A smidgeon over a year and a half ago, I finally received my invite to Simple, the self-described “better banking” service that sits on top of Bancorp (and soon, will sit on top of Madrid’s BBVA). Essentially, Simple is an interface and customer support portal for banking. When they say they’ve “reinvented the basics of banking,” they aren’t far from the mark. It’s a digital-only service boasting such features as zero overdraft, minimum, or monthly fees (their network of 55,000 ATMS are free to access, and they never charge a fee on top of out-of-network ATMs, including overseas); automatic budgeting and saving, photo check deposits, free bill pays and check deliveries, instant money transfers between members, fee-free automated clearing house transfers (ACH) between banks, awesome support chat and call features (including real human beings that are approachable, friendly, and most importantly, funny), and an amazing reporting dashboard.
One of the neat approaches to banking that Simple seems to have down that no else has attempted is using all the data associated with a single transaction. Most banks ignore or hide this information from their users, but Simple has built an entire reporting function around it. Data like geographic reference (where did you make that purchase?), categorical alignment (was it fast food?), tips made on top of original restaurant expenses (what is my average gratuity mark-up over time?), exact time of purchase (what the hell was I doing in a McDonalds drive-through at 2am?), and smart grouping of like or same purchase points. While you don’t have to, the Simple interface allows you to add meta data to transactions as well:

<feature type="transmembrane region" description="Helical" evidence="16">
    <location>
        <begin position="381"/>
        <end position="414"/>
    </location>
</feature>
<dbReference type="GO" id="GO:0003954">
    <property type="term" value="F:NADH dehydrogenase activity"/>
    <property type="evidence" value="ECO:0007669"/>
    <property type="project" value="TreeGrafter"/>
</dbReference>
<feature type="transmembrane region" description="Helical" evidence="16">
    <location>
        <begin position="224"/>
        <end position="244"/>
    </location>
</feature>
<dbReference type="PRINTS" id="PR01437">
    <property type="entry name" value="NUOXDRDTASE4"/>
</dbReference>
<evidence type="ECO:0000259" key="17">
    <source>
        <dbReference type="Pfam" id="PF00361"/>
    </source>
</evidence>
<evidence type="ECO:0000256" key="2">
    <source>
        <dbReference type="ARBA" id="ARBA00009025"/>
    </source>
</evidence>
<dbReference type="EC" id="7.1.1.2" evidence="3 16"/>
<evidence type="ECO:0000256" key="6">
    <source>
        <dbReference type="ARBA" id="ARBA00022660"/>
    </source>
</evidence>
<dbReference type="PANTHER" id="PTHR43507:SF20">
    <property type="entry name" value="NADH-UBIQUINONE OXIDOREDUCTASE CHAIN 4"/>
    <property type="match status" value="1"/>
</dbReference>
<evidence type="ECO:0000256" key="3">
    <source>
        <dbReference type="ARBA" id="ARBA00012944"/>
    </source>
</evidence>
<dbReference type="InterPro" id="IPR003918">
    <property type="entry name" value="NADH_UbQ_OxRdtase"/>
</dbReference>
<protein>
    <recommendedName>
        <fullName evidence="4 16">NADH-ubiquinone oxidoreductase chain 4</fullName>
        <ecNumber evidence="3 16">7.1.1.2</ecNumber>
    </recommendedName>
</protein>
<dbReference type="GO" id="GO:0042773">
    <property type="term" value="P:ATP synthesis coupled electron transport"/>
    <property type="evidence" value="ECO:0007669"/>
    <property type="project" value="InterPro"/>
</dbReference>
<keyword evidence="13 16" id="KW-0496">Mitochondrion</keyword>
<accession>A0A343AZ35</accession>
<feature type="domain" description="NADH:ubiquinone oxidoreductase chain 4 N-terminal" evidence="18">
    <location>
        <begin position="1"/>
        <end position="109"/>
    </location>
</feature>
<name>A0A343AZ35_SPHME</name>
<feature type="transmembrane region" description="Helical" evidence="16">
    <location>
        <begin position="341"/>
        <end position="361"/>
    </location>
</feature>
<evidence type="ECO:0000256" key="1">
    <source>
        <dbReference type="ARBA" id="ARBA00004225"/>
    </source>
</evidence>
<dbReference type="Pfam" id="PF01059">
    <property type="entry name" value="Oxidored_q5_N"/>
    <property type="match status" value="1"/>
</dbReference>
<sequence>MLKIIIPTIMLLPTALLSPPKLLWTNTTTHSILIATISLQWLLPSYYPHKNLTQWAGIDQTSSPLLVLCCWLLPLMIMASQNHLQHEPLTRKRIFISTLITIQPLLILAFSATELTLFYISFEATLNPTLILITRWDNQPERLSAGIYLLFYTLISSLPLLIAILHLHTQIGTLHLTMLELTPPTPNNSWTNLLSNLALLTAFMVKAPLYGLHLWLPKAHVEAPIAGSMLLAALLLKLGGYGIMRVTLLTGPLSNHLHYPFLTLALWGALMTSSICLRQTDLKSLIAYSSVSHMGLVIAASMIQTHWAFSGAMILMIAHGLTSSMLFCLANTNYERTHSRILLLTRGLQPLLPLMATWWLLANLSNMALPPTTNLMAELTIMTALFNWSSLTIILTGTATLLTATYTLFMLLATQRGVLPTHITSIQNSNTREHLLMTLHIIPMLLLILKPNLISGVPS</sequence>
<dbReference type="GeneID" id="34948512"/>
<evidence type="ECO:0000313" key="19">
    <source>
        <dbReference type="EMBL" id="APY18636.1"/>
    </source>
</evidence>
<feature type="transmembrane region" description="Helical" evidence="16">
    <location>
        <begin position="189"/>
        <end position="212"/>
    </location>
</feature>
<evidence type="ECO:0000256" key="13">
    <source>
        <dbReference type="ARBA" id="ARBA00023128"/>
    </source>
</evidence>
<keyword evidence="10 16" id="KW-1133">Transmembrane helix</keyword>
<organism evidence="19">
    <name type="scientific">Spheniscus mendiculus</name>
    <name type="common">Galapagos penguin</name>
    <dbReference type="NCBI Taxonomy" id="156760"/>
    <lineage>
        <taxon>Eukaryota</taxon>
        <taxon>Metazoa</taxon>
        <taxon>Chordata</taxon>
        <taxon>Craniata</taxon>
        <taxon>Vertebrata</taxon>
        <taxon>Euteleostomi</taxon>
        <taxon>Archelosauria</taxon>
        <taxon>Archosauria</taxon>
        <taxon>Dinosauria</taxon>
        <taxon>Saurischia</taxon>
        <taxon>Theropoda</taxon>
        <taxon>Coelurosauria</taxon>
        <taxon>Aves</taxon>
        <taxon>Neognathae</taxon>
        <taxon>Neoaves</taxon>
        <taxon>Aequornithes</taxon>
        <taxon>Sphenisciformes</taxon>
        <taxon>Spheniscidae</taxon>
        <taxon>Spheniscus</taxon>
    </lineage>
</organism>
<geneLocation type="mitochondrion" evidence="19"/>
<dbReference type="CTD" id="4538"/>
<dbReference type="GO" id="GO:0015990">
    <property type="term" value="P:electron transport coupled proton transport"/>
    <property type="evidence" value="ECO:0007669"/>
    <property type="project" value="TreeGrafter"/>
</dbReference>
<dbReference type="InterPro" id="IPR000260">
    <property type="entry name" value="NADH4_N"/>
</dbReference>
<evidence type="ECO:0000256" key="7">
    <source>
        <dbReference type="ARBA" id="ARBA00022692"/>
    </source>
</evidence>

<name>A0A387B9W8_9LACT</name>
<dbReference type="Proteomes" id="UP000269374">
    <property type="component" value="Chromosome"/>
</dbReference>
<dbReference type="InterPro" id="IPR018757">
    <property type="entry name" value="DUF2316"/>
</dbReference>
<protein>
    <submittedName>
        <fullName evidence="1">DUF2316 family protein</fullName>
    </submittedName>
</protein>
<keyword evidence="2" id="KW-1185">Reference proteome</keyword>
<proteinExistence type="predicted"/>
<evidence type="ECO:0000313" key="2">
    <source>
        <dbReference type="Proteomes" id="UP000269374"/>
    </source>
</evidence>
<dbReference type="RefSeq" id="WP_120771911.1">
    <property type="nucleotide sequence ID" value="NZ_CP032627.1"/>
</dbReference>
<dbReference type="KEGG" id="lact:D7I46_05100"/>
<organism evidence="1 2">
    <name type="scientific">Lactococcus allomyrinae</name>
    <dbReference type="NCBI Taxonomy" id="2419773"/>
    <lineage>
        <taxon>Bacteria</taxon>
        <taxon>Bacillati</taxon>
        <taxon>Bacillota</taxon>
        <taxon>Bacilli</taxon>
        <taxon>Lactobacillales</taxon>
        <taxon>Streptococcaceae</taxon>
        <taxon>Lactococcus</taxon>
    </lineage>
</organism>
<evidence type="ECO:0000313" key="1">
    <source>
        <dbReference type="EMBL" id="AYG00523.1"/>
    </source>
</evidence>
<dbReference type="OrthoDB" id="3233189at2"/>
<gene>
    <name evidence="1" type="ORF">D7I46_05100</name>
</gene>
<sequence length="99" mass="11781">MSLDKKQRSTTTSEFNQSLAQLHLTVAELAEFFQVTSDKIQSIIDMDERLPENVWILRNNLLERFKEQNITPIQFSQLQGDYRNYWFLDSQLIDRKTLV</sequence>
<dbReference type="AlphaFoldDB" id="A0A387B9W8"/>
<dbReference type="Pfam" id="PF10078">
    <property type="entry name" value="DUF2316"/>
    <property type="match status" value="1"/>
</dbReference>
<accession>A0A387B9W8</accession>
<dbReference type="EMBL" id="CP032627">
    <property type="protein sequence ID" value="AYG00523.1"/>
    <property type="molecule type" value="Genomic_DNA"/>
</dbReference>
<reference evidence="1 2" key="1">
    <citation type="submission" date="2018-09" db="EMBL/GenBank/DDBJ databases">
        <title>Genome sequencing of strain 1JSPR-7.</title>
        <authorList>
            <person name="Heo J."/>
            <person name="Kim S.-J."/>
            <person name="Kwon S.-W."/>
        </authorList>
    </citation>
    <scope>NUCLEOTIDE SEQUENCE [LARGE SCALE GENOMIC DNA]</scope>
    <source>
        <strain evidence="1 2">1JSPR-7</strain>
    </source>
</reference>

- Tags (using the hash mark)
- Photo uploads
- Comments and memos
- Change name of purchase point
This flexibility allows for a lot of interesting ways to view your expenses (expenses in last 45 days? how much do I spend eating around dinner time? how’re my income vs. expenses doing?).
Work Lunch Expenses
My favorite is a #worklunch tag I’ve manually attributed to all at-work expenses, which are mostly my lunches and the occasional afternoon coffee. I check this report every few months to see how it’s going. It reminds me of the days when I obsessively checked NBA team standings throughout the basketball season — tracking which teams have overcome one another in an attempt to clinch for the playoffs. Instead, it’s a demented grown-up version: which embarrassing fast food restaurant still leads my work lunch expenses? What percentage of those lunch expenses happened over the last month? Year? Since I started tracking?
Without the pizazz of a sports reporter, here are the standings as of March 2014 (with considerations for dating back to July 2012, when I joined Simple):
It’s amazing that Pret a Manger still leads my consumption habits (though it should be noted that tagging those afternoon coffees has biased this data, seeing as how 4% of my #worklunch tag is under Coffee & Tea), but Chipotle and Mezza are close behind.
As you can imagine, there is a beautiful cadence of expenses in motion. The actual “spending habit graph” (what else would this be called?) shows this rhythm of business day juts and weekend pits, with the intermediate vacations providing gaps every so often.
You can certainly see how there can be some take-aways from these reports:
- Spending habits
- The kinds of food/locations (okay, obviously: how health you’re attempting to be)
- Why don’t you try a new lunch place
- Or bring your own lunch every once and a while
- Or even better, try to lower lunch spending over time
- My monthly average is $74.28, likely because some weeks I will actually bring lunch from home
If you want to sign up and try it, you can do so through my Simple share link and jettison your way through the waiting line. Otherwise, it still seems like Mint is a decent service that sits on top of your non-Simple banks, but it’s 1) owned by Intuit and 2) seems to have had issues pulling data consistently from certain kinds of accounts (based on comments I’ve read on sites and haven’t bookmarked for linking; oops).